The UAE accounts for almost half of the insurance market in the GCC and is expected to grow at an annual rate of 19 per cent to reach $18.3 billion by 2015, according to a recent report by Alpen Capital.
“The prime driver of this growth is professional consultants who are advising on client’s risk exposure,” said Mustafa Vayazil, managing director of Gargash Insurance. “Medical insurance is also a growth factor; more and more employers are voluntarily offering health insurance to attract employees.”
According to Matt Waterfield, general manager, MENA, at Friends Provident International (FPI), there is a growing concern for individual financial futures among UAE residents.
“In the absence of any state sponsored pension arrangements for expatriate workers, it is vitally important that they make arrangements for ‘life after the UAE’ as they are – except in certain circumstances – unable to remain in the country when they retire,” he said.
Another driver for growth is the low insurance penetration level in the country. According to MetLife Alico, while life insurance penetration in developed countries varies between five and eight per cent of the GDP, penetration rate in the UAE is still below 0.5 per cent of the GDP.
“While this can be partly explained by the fact that many expatriates may have other insurance arrangements in their home countries, low penetration rate still indicate potential for growth,” said Mario Valdes, general manager of MetLife Alico.
India-based HDFC Life, a private insurance provider, recently announced the opening of its first international branch in Dubai. Under current regulations, the company is limited to only opening a representative office, but it soon hopes to launch full-fledged operations in the UAE, according to Anup Rao, executive vice president and head, Sales and Distribution at HDFC Life. “We will see that happening sooner rather than later,” he said. “The insurance market in the UAE has a growth rate of about 15 to 20 per cent – those figures are very appealing. It’s a great place to be in,” he added.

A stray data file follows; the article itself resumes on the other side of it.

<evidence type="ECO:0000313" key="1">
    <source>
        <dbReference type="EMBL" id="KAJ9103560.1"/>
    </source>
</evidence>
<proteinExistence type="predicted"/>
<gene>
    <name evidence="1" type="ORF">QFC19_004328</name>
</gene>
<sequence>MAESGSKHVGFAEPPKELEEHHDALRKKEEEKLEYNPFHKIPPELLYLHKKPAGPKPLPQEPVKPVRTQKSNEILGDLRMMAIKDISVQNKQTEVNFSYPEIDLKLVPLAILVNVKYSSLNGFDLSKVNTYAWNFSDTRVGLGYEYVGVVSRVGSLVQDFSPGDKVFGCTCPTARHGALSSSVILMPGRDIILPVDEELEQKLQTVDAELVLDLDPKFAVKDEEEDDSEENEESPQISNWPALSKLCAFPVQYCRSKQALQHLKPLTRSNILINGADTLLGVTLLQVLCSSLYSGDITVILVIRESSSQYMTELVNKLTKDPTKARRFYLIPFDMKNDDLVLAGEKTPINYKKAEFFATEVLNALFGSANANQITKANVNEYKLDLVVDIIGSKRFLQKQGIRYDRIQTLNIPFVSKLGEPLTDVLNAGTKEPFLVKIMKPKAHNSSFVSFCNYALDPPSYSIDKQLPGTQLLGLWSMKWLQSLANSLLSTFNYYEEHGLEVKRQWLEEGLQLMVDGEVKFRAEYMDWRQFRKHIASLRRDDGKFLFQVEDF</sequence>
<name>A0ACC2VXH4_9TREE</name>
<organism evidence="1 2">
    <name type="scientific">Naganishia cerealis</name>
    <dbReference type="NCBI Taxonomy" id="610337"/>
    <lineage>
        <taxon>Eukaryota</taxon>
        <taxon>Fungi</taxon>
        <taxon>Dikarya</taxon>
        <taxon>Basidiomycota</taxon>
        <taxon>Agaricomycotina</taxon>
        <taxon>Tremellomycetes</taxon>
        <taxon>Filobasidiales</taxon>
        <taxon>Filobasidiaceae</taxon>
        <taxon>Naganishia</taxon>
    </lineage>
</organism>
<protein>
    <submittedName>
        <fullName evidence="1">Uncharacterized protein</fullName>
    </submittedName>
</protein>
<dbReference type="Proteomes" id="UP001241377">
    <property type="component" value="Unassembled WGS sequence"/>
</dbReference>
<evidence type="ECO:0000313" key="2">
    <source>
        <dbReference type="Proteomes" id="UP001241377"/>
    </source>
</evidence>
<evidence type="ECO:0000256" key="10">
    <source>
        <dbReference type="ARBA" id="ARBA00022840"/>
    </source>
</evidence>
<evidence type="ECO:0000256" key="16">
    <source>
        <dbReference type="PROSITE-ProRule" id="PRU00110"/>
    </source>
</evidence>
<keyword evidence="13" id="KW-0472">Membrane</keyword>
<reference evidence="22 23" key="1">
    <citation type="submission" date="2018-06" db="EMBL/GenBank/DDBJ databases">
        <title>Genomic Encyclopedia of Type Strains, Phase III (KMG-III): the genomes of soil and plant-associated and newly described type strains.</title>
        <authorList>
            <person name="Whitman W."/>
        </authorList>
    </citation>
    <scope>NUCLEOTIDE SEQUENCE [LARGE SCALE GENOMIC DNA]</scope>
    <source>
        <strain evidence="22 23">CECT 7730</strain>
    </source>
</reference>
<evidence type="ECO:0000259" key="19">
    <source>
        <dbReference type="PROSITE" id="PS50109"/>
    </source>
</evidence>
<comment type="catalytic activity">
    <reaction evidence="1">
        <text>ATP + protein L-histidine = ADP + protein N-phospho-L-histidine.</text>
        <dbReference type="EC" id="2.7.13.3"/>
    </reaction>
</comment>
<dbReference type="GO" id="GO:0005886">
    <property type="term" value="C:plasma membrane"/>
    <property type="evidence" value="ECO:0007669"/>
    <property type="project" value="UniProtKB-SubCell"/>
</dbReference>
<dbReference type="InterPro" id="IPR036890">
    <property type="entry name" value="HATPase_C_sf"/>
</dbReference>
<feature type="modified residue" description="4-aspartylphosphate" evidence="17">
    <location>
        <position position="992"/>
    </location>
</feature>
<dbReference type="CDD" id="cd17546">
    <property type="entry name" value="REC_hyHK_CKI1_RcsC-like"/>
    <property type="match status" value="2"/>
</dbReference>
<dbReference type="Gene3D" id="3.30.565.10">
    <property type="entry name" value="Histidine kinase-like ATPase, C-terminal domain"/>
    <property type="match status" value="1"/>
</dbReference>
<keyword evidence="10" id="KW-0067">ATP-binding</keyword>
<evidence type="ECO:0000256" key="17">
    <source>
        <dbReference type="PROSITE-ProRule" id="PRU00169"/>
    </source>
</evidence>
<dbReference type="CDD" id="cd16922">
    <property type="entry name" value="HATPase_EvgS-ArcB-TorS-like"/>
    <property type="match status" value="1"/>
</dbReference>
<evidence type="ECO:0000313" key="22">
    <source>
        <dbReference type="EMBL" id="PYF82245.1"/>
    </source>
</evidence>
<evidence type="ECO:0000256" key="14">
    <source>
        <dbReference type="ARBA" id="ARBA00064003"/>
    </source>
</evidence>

However, some industry players say that the scope for growth doesn’t necessarily mean that the market has space for new players.
“The UAE market is very fragmented with more than 50 insurance companies and consolidation is highly likely to happen in the near term,” said Valdes. “In fact, the prevailing global crisis and the intense competition, which is putting pressure on profit margins, may ultimately lead small insurance companies to experience profitability difficulties.”
The implementation of Solvency II capital requirements is also expected to have an impact on the insurance industry, according to Sameena Ahmad, managing director, Corporate Affairs at Alpen Capital. Smaller players may find it difficult to maintain solvency capital requirements, internal governance and disclosure rules, which could force them to consolidate, she said.
“The industry is saturated with numerous players and consolidation will bring about efficiency gains and economies of scale, reduce predatory pricing and increase profitability,” she added.